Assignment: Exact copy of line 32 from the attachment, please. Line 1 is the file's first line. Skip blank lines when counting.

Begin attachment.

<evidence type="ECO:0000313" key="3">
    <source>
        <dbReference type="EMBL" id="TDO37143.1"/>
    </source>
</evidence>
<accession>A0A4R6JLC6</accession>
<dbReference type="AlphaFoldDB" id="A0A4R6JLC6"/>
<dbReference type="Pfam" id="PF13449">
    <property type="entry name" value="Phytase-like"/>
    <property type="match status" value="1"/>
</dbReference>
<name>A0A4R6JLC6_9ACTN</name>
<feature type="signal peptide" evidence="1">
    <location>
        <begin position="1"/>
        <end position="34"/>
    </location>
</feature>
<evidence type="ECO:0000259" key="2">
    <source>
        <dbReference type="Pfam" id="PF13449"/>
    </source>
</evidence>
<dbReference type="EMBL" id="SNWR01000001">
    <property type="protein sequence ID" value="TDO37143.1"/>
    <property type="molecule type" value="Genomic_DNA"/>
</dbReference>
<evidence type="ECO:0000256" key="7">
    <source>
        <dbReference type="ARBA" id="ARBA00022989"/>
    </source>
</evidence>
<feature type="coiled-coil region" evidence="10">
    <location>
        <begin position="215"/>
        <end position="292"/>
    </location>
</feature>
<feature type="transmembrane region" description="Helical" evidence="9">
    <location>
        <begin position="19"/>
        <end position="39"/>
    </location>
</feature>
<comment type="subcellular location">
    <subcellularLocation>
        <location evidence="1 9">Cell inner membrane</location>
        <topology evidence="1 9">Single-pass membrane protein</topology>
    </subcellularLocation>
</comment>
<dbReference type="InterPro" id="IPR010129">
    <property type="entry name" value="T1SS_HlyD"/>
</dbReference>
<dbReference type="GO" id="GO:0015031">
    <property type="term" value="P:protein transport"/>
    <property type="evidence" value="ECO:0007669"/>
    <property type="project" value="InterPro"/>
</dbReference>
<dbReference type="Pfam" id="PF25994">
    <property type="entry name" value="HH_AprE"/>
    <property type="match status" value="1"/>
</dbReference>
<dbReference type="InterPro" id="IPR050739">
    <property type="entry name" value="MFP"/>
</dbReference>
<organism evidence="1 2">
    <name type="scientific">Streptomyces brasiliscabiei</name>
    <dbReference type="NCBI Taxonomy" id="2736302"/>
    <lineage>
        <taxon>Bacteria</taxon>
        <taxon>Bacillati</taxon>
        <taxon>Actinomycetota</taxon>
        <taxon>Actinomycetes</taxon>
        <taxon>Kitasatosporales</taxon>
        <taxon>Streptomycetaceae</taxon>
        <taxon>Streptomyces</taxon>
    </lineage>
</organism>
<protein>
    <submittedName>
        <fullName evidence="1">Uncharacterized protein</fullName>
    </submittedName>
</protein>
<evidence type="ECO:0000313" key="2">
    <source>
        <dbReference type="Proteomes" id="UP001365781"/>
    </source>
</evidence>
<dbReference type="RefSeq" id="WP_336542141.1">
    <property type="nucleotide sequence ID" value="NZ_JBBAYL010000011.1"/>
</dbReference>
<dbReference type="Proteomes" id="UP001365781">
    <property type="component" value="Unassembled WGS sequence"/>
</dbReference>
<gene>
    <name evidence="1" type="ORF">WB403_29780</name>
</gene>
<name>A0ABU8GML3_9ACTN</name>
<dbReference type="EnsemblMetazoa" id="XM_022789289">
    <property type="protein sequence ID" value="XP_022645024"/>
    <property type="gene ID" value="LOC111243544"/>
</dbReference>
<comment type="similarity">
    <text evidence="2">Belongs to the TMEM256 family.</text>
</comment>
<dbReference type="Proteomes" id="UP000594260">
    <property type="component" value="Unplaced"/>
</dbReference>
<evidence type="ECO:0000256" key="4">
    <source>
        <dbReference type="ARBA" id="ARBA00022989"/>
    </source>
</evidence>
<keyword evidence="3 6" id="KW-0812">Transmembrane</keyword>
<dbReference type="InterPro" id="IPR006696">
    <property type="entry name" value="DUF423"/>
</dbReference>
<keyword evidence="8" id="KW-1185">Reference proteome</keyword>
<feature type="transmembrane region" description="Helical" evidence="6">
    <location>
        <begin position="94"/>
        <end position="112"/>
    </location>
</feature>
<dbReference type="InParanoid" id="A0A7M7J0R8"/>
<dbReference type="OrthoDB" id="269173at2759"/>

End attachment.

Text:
</evidence>